The death toll from record floods in the US state of South Carolina has jumped from three to nine, as tens of thousands of people lost power and had no drinking water.
Shaken residents sought refuge in shelters, while authorities carried out evacuations by air since hundreds of roads and bridges were closed to traffic.
About 26,000 South Carolinians did not have electricity and 40,000 had no drinking water, Governor Nikki Haley told reporters on Monday (local time) on the outskirts of the capital Columbia, which has been especially hard hit.
Haley, who confirmed the latest toll, has called the extreme floods a once-in-a-thousand-year event.
At least nine dams have failed, according to Columbia mayor Steve Benjamin.
US President Barack Obama signed a disaster declaration, which makes federal aid available.
Water distribution points were planned for Columbia, since drinking from the city system was considered unsafe after breaches in the canal supplying the city.
Other distribution centres were due to be added around the state in the coming days.
Local media reported firefighters were pumping fresh water to the water systems of Columbia's hospitals, which, like the rest of the city, had been advised to boil water before using it.
Schools were still closed in Columbia, along with most government offices and shops.
The tropical air mass that has drenched the southeastern state since Thursday dumped 36 centimetres of rain over the weekend, a new record, according to the National Weather Service.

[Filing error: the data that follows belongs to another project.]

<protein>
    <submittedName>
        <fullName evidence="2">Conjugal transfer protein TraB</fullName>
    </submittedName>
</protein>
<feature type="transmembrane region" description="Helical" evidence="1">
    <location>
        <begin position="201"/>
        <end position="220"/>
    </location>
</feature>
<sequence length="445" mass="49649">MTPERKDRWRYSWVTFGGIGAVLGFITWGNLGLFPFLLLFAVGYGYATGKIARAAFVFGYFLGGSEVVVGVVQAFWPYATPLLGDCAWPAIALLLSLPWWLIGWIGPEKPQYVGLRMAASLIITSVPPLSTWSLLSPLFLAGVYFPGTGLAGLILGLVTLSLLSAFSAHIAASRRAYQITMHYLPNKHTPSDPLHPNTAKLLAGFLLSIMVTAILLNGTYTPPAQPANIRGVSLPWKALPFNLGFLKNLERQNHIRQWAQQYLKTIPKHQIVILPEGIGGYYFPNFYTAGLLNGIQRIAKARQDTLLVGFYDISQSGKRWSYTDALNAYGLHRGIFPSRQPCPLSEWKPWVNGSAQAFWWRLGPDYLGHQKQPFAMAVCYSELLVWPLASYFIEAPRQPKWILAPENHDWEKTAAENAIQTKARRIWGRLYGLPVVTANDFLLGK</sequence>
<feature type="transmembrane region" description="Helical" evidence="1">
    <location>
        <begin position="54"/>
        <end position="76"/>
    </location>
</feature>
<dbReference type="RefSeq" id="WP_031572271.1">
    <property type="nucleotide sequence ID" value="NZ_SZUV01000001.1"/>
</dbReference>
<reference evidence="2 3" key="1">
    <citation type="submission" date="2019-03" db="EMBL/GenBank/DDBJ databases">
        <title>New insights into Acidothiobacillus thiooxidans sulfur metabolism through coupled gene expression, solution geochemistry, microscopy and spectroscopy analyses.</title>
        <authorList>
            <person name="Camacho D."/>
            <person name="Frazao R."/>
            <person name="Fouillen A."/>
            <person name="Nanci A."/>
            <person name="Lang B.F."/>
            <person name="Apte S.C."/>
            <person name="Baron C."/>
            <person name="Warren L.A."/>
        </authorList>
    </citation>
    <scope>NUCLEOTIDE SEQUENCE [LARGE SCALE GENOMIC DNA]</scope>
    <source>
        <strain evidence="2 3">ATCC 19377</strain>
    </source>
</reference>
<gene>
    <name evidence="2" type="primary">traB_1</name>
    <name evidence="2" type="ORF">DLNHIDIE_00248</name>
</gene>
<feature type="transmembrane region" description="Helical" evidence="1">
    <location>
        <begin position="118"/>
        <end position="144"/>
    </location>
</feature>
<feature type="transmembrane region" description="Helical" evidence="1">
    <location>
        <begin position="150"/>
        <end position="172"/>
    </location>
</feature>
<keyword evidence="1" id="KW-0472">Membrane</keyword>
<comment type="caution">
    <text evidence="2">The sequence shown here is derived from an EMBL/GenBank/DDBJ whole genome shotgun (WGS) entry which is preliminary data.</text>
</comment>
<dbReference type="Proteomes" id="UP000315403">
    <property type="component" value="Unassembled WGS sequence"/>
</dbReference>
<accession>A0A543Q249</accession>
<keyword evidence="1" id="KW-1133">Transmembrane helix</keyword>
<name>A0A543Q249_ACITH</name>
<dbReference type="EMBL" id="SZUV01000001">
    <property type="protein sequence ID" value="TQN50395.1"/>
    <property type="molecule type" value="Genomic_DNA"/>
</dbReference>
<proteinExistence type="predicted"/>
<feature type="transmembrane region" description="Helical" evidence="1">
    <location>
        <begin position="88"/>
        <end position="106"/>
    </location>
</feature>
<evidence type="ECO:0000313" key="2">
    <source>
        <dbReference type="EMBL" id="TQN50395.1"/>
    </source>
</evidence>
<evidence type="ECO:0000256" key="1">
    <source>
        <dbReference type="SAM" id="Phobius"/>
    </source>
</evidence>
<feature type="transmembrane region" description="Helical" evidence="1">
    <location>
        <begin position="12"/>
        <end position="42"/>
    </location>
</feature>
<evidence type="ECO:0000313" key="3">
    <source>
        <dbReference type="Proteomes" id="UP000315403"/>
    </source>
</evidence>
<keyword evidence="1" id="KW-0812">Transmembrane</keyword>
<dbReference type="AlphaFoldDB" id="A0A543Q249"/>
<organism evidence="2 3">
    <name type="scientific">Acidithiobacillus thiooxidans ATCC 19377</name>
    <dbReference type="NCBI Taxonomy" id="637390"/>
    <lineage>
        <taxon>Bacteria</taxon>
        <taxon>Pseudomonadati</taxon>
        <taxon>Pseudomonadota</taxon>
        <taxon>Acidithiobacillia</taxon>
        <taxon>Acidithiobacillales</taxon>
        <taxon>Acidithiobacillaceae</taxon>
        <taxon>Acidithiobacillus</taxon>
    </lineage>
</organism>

That downpour caused sudden and dramatic flooding throughout the state on Sunday, leaving residents scrambling for safety.
"Our house, car - we lost everything. Everything is underwater. We didn't get time to do nothing," said Patricia Harde, 48, who fled with her two adult daughters and their four small children, including a four-month-old baby, to a school-turned-shelter.
"The water was coming up to my waist when we left," she added.
The Red Cross has opened about 30 shelters across South Carolina.
Even residents who were able to remain home were rattled.
"It was traumatic, I've never seen anything like this," said Phyllis Jones, a 50-year resident of Columbia, the state capital.
Jones lives in an upstairs apartment at a complex called Willow Creek, whose namesake waterway completely inundated the ground-floor units on Sunday with flash floods.
The water receded on Monday, but Jones said she has not left her apartment "for fear of looting".
She had stocked up on drinking water ahead of the flooding, but then she lost power.
Rescue and repair workers were hard at work, Haley said, adding that 25 helicopter evacuations had already been conducted.
Across the state, about 550 roads and bridges, some of which were completely washed out by flash floods, were closed to traffic.
In the historic coastal city of Charleston, population 130,000, more than 900 people were being housed in 25 emergency centres on Monday.
Eva Gadsen, 72, heard someone at her door on Sunday morning saying she needed to get out.
"When I opened the door, the water was at my waist," she said, and when she opened it, the water rushed in.
"When we got around the corner, I saw the fridge coming out of my apartment, going across the water," she said.
"Thank God I am still alive and I have a place to stay. People who went back to the building say everything is lost."